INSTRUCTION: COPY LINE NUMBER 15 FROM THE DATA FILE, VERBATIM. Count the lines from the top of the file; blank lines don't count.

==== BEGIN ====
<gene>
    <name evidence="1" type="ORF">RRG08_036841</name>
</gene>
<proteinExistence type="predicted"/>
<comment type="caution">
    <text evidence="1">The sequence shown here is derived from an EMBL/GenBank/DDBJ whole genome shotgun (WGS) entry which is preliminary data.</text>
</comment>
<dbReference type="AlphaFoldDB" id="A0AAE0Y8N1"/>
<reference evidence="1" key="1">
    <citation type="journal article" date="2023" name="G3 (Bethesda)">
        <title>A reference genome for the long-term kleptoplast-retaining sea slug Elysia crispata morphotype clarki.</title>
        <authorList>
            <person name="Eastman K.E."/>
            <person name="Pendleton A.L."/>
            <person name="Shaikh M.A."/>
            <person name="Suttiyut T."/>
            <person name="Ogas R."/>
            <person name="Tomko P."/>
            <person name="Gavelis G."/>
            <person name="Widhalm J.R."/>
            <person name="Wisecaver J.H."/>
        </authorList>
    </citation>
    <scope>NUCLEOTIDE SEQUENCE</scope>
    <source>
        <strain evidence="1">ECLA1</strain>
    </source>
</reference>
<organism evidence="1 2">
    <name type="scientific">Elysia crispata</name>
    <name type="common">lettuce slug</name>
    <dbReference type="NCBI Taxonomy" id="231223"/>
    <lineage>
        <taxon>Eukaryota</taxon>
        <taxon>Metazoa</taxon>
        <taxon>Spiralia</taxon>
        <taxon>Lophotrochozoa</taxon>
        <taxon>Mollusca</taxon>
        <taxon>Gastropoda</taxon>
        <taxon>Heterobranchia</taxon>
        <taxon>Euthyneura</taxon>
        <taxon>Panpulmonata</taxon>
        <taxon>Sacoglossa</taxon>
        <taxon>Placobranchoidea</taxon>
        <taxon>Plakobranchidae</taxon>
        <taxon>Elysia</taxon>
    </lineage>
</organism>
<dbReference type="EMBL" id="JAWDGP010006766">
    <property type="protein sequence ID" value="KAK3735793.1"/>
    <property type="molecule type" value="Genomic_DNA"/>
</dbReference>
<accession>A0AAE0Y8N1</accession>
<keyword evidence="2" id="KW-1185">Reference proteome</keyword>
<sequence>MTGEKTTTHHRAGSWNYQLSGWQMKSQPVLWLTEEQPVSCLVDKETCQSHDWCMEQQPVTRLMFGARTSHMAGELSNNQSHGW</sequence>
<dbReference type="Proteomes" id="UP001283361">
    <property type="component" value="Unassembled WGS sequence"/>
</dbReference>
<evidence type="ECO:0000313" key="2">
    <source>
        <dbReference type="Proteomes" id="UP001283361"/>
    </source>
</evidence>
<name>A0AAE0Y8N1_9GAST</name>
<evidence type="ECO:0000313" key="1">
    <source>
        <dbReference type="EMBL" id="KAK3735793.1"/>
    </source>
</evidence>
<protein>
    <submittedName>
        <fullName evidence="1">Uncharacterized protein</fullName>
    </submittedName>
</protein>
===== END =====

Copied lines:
            <person name="Shaikh M.A."/>